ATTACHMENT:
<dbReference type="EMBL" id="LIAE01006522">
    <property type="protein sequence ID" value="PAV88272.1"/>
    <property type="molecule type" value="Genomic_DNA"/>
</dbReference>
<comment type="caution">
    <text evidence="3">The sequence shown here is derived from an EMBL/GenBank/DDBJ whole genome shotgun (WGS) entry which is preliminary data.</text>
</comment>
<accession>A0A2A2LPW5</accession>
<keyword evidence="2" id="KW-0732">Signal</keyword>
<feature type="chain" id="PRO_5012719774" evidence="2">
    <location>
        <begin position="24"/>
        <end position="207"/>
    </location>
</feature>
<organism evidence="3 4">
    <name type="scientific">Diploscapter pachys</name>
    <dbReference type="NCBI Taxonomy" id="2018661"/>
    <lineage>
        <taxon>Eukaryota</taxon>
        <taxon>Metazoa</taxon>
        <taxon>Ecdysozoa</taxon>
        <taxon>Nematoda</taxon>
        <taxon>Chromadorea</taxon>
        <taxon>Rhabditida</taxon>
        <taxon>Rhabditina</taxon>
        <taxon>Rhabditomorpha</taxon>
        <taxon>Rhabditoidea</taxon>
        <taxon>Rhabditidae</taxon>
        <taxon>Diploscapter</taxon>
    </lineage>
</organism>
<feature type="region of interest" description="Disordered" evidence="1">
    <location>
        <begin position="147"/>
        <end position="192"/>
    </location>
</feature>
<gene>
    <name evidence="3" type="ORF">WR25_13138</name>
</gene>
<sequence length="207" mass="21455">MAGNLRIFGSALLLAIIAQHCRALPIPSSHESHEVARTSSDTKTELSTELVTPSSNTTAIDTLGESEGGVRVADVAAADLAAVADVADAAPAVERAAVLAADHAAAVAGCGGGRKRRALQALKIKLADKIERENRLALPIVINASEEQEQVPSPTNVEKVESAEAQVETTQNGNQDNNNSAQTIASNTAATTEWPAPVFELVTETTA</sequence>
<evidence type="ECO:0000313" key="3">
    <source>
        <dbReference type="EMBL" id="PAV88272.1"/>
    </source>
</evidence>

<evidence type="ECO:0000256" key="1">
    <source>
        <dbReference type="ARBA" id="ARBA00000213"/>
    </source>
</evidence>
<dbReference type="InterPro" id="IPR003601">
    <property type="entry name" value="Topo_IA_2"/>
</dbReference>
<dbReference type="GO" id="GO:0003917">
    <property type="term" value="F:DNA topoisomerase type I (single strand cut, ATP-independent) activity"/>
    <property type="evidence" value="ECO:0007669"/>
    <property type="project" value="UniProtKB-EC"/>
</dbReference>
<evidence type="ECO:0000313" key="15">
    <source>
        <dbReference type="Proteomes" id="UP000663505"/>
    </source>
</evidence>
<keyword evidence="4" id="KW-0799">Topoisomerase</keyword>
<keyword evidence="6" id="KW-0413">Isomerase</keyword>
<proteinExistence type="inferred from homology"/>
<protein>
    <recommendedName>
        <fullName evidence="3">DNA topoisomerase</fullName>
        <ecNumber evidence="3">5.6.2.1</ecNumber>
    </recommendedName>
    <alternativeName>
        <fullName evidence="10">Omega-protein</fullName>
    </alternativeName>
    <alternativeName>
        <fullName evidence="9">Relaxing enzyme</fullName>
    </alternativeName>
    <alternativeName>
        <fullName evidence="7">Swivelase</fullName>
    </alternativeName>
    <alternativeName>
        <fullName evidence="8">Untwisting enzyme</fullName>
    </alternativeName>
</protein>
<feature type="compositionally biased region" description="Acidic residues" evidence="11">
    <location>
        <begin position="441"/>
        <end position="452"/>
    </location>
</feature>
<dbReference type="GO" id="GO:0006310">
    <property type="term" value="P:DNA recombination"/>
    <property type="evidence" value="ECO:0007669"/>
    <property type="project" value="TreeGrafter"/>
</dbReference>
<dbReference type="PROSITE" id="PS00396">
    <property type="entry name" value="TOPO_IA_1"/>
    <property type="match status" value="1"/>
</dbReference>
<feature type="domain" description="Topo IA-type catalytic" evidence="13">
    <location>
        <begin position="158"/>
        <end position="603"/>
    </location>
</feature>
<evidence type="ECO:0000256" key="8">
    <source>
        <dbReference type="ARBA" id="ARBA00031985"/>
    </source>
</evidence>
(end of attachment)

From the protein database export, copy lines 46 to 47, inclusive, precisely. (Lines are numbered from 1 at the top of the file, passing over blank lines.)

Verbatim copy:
    </source>
</evidence>